general scrimmage to get first into the bath-tub, been pushed
against the glowing iron, the ornamentation of which had been
beautifully burned upon his back. He had to be wrapped in oil and
cotton after that adventure, and he recovered in due time, but
never quite relished the distinction he had acquired by his
pictorial skin.

It was long before Albert fell asleep; for the cold kept up a
continual fusillade, as of musketry, during the entire night.
The woodwork of the walls snapped and cracked with loud reports;
and a little after midnight a servant came in and stuffed the
stove full of birch-wood, until it roared like an angry lion.
This roar finally lulled Albert to sleep, in spite of the
startling noises about him.

The next morning the boys were aroused at seven o'clock by a
servant, who brought a tray with the most fragrant coffee and hot
rolls. It was in honor of the guest that, in accordance with
Norse custom, this early meal was served; and all the boys,
carrying pillows and blankets, gathered on Albert's and Ralph's
bed and feasted right royally. So it seemed to them, at least;
for any break in the ordinary routine, be it ever so slight, is
an event to the young. Then they had a pillow-fight, thawed at
the stove the water in the pitchers (for it was frozen hard), and
arrayed themselves to descend and meet the family at the nine
o'clock breakfast. When this repast was at an end, the question
arose how they were to entertain their guest, and various plans
were proposed. But to all Ralph's propositions his mother
interposed the objection that it was too cold.

"Mother is right," said Mr. Hoyer; "it is so cold that 'the chips
jump on the hill-side.' You'll have to be content with indoor
sports to-day."

"But, father, it is not more than twenty degrees below zero," the
boy demurred. "I am sure we can stand that, if we keep in
motion. I have been out at thirty without losing either ears or

He went to the window to observe the thermometer; but the dim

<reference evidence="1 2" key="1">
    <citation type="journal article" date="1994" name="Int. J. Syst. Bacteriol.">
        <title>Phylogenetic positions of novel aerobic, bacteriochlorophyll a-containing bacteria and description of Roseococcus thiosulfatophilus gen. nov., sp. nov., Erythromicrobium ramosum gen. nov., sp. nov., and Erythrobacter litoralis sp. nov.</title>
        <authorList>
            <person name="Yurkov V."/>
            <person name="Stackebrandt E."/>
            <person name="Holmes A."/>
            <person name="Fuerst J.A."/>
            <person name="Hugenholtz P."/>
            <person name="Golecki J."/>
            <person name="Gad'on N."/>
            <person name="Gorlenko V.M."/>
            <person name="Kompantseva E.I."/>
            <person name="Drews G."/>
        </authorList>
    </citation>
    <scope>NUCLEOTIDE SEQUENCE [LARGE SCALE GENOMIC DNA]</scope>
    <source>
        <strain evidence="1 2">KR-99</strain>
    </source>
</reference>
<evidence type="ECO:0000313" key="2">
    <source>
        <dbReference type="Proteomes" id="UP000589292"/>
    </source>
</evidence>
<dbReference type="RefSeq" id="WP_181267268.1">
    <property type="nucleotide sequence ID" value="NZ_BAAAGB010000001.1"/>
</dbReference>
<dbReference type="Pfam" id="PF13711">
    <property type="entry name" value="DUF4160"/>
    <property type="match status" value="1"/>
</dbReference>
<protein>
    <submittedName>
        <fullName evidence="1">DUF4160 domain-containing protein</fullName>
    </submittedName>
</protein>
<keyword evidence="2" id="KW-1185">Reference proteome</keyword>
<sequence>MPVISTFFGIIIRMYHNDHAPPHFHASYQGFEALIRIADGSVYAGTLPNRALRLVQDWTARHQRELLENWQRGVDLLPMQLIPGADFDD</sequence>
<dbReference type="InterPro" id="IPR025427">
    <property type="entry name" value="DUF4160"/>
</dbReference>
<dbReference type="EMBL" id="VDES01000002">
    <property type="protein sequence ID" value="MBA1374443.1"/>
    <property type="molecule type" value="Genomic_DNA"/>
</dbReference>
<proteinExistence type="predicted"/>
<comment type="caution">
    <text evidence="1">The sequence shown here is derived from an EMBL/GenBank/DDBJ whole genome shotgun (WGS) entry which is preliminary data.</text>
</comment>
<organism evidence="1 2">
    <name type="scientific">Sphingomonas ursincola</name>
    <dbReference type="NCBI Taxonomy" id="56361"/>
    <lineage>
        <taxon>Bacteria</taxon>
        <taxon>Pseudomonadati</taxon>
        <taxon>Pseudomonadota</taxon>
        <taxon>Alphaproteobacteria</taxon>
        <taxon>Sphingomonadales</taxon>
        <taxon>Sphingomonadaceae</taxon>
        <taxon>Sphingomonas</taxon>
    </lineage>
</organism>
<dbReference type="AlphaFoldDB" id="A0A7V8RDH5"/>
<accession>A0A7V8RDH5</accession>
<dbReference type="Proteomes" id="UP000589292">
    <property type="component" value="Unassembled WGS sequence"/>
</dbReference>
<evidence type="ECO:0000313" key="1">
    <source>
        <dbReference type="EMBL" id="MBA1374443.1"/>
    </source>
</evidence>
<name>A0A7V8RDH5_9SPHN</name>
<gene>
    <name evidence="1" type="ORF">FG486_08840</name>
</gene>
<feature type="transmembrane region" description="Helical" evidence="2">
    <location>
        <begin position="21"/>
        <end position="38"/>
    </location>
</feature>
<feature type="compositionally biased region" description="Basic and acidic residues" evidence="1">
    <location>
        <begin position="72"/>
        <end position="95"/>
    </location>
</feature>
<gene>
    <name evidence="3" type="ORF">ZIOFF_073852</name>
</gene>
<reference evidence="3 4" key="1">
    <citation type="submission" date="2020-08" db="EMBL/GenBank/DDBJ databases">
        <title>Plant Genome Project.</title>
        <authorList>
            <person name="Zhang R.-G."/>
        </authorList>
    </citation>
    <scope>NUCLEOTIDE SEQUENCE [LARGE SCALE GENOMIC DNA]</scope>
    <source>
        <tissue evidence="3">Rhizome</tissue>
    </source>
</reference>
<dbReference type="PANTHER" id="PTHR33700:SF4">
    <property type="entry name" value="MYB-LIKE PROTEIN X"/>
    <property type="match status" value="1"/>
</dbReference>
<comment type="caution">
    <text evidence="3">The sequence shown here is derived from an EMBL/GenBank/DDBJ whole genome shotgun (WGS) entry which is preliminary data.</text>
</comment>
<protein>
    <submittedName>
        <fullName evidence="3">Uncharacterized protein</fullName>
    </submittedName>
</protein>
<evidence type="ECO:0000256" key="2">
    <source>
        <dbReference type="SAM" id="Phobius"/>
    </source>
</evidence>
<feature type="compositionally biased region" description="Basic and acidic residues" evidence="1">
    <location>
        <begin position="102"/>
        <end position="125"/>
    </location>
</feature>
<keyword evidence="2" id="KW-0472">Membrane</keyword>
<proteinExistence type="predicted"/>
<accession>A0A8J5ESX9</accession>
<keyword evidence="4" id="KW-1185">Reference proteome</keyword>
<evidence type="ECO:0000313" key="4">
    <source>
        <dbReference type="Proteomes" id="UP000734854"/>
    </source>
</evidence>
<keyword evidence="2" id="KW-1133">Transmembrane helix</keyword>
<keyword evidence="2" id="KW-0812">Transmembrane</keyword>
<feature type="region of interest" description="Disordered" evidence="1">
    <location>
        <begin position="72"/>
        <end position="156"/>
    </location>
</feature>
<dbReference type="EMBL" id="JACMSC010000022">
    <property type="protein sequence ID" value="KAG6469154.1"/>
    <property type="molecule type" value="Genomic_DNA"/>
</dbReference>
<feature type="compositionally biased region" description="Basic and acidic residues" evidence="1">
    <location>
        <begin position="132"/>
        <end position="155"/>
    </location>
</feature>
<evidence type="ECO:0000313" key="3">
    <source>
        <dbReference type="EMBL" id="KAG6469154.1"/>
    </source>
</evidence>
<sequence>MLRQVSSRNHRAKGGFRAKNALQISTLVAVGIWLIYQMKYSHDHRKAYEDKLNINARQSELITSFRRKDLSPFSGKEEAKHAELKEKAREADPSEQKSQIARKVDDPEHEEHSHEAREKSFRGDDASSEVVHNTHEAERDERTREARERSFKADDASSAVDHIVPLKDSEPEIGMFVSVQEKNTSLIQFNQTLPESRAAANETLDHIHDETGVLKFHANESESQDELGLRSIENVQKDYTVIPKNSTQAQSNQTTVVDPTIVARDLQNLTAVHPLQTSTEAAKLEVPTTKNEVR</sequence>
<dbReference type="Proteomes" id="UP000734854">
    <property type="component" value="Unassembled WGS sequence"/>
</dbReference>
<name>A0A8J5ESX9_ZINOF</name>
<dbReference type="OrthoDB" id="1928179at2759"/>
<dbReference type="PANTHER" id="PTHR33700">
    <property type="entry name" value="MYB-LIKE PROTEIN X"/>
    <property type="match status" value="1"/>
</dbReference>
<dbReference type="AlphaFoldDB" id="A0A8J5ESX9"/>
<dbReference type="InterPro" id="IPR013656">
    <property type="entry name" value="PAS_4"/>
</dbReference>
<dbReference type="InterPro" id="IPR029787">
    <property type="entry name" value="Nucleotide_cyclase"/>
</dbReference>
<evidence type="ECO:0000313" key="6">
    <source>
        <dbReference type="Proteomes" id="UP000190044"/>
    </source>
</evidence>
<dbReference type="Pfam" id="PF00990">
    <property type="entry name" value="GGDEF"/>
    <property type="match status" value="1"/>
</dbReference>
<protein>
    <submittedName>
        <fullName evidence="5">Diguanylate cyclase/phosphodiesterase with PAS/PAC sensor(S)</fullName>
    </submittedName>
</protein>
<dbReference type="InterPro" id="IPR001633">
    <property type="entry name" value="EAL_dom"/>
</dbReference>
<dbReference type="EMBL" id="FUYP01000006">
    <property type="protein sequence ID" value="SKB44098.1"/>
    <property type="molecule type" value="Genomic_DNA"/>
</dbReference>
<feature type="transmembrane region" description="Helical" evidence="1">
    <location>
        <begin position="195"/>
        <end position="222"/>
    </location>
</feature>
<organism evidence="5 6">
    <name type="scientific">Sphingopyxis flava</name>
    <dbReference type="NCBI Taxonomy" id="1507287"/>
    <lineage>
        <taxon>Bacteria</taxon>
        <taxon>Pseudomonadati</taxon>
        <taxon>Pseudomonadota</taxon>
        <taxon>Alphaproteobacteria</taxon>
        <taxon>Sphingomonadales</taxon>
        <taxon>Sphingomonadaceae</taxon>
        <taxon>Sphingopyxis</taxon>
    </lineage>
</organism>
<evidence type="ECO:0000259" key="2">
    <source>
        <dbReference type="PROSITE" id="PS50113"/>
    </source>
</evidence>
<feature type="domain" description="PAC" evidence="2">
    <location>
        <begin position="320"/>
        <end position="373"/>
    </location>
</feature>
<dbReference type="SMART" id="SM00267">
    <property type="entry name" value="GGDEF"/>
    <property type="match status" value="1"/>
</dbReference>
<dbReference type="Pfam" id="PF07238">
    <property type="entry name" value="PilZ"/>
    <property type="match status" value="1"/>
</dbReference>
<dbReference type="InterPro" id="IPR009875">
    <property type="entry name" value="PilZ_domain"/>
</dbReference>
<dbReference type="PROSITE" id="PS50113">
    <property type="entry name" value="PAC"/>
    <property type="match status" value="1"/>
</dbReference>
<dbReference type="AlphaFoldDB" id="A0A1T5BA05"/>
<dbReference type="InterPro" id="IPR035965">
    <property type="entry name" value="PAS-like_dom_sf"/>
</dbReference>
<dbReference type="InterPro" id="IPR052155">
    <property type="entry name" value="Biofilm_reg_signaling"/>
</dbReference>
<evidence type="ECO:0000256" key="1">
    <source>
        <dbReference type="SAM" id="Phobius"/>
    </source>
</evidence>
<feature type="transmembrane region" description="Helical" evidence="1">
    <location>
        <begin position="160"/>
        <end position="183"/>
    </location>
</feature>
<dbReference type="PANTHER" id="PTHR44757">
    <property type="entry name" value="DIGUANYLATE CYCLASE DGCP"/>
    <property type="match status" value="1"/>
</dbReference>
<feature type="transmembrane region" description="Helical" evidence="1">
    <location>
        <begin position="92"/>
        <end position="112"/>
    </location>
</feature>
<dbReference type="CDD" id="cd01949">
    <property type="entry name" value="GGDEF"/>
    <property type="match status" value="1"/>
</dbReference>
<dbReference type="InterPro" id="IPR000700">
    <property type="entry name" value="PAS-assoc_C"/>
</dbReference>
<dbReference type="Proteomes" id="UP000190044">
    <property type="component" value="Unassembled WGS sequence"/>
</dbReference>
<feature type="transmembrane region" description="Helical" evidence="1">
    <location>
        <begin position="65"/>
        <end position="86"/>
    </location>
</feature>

daylight scarcely penetrated the fantastic frost-crystals, which,
like a splendid exotic flora, covered the panes. Only at the
upper corner, where the ice had commenced to thaw, a few timid
sunbeams were peeping in, making the lamp upon the table seem
pale and sickly. Whenever the door to the hall was opened a
white cloud of vapor rolled in; and every one made haste to shut
the door, in order to save the precious heat. The boys, being
doomed to remain indoors, walked about restlessly, felt each
other's muscle, punched each other, and sometimes, for want of
better employment, teased the little girls. Mr. Hoyer, seeing
how miserable they were, finally took pity on them, and, after
having thawed out a window-pane sufficiently to see the
thermometer outside, gave his consent to a little expedition on
skees[2] down to the river.

[2] Norwegian snow-shoes.

And now, boys, you ought to have seen them! Now there was life in
them! You would scarcely have dreamed that they were the same
creatures who, a moment ago, looked so listless and miserable.
What rollicking laughter and fun, while they bundled one another
in scarfs, cardigan-jackets, fur-lined top-boots, and overcoats!

"You had better take your guns along, boys," said the father, as
they stormed out through the front door; "you might strike a
couple of ptarmigan, or a mountain-cock, over on the west side."

"I am going to take your rifle, if you'll let me," Ralph
exclaimed. "I have a fancy we might strike bigger game than
mountain-cock. I shouldn't object to a wolf or two."

"You are welcome to the rifle," said his father; "but I doubt
whether you'll find wolves on the ice so early in the day."

Mr. Hoyer took the rifle from its case, examined it carefully,
and handed it to Ralph. Albert, who was a less experienced
hunter than Ralph, preferred a fowling-piece to the rifle;
especially as he had no expectation of shooting anything but